Finance is so big and pervasive that it is hard to imagine the modern world without finance. It is the product of capitalism (fuelled by profit money) and also the engine of capitalism (creating more money). Human greed seems unleashed to an unprecedented scale when profit and luxury become the ultimate goal of everyone, when being a shareholder is the ultimate goal, above any regard to the cost and consequences of making shareholders ever richer.  Only financial crisis that demand public money to save financial institutions deemed “too big to fail” seem to awaken to the consciousness that finance can not be left unruled, but that awareness quickly fades as headline profits start rising again. And so it is that safeguards put in place following the financial crisis are quickly rolled back when the heat is over and real concerns are not addressed. It is therefore very important to understand how finance works and try and address the imbalance it creates.

Let's briefly mention the financial crisis of 2008, which followed the bankruptcy of Lehman Brothers, an investment bank, due to financial products created on the back of mortgages that were badly designed and subject to savvy speculation, but also the corruption of the fixing of the LIBOR in 2012 (an index that was used for virtually all financial transactions with current exposure that reaches US$370 trillion), the increased inequality between rich and poor and the increased gap between the average pay of working people and their bosses.

There are distortions that can be addressed only by regulatory means and public policy - for instance, the problem of accountability in the financial sector (only one person was arrested for the LIBOR scandal), the fight to tax havens (which remove from the real economy large amount of resources) and the control of public debt (whose amount is based on the forecast of a country Gross Domestic Product rather than on the smaller amount of the taxes collected by that country, so that a country has to issue new debt for the purpose of refinancing the existing debt). And there are also issues that concern the behaviour of individuals and companies and highlight the need to educate the people who work in finance about the consequences of their actions.  The fall-back answer in the financial sector to questions that pose a moral hazard is “I will do it because if I don’t someone else will” and that is a behaviour without any morality.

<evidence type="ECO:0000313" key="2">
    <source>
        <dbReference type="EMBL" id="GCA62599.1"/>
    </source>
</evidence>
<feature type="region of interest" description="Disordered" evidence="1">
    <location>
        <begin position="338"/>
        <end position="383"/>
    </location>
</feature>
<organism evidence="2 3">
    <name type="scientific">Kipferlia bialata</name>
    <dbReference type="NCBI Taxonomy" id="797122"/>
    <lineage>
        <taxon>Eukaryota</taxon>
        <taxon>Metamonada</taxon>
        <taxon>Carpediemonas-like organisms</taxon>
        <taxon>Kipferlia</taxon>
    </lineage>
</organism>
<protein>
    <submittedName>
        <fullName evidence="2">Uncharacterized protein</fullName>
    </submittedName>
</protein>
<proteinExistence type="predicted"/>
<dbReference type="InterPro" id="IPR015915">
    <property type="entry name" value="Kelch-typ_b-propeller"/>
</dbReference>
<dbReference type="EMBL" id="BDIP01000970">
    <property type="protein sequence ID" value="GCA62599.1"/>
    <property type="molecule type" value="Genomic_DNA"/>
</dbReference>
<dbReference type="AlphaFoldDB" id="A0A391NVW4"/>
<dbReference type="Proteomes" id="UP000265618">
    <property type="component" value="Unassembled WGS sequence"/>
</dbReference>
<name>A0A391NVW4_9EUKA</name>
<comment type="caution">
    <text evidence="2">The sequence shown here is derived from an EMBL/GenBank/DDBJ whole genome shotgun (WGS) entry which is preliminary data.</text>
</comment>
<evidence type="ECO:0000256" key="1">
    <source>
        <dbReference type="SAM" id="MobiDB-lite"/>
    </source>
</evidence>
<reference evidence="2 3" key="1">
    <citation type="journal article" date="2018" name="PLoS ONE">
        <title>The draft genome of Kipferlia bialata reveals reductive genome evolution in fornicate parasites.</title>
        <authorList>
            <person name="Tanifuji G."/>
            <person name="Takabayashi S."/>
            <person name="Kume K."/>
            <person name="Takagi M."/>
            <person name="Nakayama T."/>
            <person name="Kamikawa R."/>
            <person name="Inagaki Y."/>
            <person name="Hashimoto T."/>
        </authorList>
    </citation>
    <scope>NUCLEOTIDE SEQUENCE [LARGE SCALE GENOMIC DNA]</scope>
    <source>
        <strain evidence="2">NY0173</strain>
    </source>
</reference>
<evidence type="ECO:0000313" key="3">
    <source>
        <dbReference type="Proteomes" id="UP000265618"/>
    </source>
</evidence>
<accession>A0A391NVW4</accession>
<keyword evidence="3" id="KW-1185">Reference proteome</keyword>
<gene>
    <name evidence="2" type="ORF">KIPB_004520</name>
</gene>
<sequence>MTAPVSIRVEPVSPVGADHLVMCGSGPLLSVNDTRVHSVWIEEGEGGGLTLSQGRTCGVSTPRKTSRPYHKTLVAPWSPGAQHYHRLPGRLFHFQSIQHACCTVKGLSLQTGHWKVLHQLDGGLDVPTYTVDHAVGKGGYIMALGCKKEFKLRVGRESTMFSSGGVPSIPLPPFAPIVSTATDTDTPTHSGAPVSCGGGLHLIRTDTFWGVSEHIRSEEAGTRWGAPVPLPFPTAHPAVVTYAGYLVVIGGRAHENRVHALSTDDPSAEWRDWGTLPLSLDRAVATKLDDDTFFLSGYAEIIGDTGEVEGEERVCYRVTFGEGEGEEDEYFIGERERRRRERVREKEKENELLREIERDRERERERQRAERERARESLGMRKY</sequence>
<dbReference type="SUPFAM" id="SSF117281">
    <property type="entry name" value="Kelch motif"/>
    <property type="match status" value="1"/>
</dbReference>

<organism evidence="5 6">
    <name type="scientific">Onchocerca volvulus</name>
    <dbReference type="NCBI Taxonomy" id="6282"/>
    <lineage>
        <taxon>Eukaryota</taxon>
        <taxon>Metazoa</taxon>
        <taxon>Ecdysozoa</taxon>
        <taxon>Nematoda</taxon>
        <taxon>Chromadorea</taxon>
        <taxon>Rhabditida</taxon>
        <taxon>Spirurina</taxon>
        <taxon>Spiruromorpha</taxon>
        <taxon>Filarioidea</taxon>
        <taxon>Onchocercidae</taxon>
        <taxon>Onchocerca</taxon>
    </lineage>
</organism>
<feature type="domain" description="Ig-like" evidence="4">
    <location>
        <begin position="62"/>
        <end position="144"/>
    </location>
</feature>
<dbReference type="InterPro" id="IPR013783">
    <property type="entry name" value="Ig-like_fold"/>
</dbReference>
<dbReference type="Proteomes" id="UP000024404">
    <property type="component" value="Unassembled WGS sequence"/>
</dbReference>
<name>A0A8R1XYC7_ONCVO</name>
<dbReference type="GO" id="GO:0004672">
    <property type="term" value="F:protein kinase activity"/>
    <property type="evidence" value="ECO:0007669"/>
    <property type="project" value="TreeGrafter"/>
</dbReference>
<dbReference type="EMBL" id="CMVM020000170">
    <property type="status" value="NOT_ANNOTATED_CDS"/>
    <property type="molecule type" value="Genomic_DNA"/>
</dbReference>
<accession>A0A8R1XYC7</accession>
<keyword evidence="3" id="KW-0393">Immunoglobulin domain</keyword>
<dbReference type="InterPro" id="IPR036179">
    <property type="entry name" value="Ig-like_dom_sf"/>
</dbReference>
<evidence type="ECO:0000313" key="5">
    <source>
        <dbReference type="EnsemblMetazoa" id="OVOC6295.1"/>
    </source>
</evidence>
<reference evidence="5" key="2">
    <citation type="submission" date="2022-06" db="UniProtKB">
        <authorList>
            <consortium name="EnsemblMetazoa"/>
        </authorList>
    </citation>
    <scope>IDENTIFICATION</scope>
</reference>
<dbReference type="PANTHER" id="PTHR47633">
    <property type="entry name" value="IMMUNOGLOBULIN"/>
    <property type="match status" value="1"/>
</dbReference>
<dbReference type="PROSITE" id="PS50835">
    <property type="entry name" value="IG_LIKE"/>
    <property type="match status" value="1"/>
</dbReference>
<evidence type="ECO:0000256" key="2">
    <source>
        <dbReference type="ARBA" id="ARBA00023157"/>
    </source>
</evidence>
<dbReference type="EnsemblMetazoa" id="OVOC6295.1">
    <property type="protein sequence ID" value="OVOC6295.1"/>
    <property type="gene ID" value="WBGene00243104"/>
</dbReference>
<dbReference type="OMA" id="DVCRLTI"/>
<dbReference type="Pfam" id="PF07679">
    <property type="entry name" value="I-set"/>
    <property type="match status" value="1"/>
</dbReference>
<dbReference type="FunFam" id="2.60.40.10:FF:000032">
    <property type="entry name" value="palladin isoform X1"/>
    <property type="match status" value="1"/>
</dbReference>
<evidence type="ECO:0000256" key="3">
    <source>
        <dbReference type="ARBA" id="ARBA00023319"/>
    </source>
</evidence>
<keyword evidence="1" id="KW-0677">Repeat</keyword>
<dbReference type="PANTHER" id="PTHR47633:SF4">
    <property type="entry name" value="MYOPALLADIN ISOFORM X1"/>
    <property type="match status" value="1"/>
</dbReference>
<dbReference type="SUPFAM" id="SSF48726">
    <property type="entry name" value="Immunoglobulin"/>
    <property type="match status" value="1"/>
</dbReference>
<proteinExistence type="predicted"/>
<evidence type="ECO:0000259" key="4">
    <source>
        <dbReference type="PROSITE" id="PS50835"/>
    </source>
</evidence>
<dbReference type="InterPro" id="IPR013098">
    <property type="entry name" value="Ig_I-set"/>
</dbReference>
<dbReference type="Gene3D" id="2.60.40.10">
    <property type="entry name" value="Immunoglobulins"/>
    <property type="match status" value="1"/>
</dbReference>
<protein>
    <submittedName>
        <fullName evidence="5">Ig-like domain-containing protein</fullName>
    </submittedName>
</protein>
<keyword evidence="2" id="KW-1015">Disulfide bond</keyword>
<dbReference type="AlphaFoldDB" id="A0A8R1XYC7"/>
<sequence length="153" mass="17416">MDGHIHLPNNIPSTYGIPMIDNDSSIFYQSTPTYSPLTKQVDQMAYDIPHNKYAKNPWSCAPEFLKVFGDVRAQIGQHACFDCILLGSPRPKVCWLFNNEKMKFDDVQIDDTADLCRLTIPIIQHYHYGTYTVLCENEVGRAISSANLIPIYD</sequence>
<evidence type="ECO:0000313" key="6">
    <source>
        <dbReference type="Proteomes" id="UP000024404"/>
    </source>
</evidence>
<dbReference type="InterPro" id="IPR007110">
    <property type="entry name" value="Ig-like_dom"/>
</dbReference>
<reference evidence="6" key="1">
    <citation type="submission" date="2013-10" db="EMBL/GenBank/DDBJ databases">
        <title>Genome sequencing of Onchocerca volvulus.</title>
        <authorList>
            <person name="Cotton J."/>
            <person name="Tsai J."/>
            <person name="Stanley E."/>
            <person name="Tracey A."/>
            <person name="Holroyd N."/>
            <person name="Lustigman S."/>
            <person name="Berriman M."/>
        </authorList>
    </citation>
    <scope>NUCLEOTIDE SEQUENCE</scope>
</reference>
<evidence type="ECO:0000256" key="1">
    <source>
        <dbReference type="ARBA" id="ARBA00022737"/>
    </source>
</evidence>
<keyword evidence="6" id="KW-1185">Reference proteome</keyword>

To be constructive, we should educate ourselves and probably ask questions that can be helpful to shape public policies.  Out of the many questions I propose to consider 3 subjects:

  1. We produce more to make more money and have more money to buy more products. Waste is ever increasing. Is over production and exploitation of natural resources due to excessive amount of money in circulation?
  2.  The spiralling of the debt, escalated by fiat money, leaves the entire economy exposed to risk. Should we re-establish a connection between the value of money and precious assets?
  3. There is a need for a social pact between powerful and rich people and the society whereby the wealthy help the rest. What can be done for a widespread social pact? Is it possible to replace at least some of the profits with some form of social recognition and reward? Or should profit be capped and the cream on top shared?

These questions are aimed at stirring a debate on the nature and reasons for finance and money generally.  We need an honest and broad discussion on the goals of humanity, both as individuals and as communities, because even if we are richer we are not happier. It is possible to have a satisfying life in the acknowledgement of others, in the sharing and in the wellbeing of communities.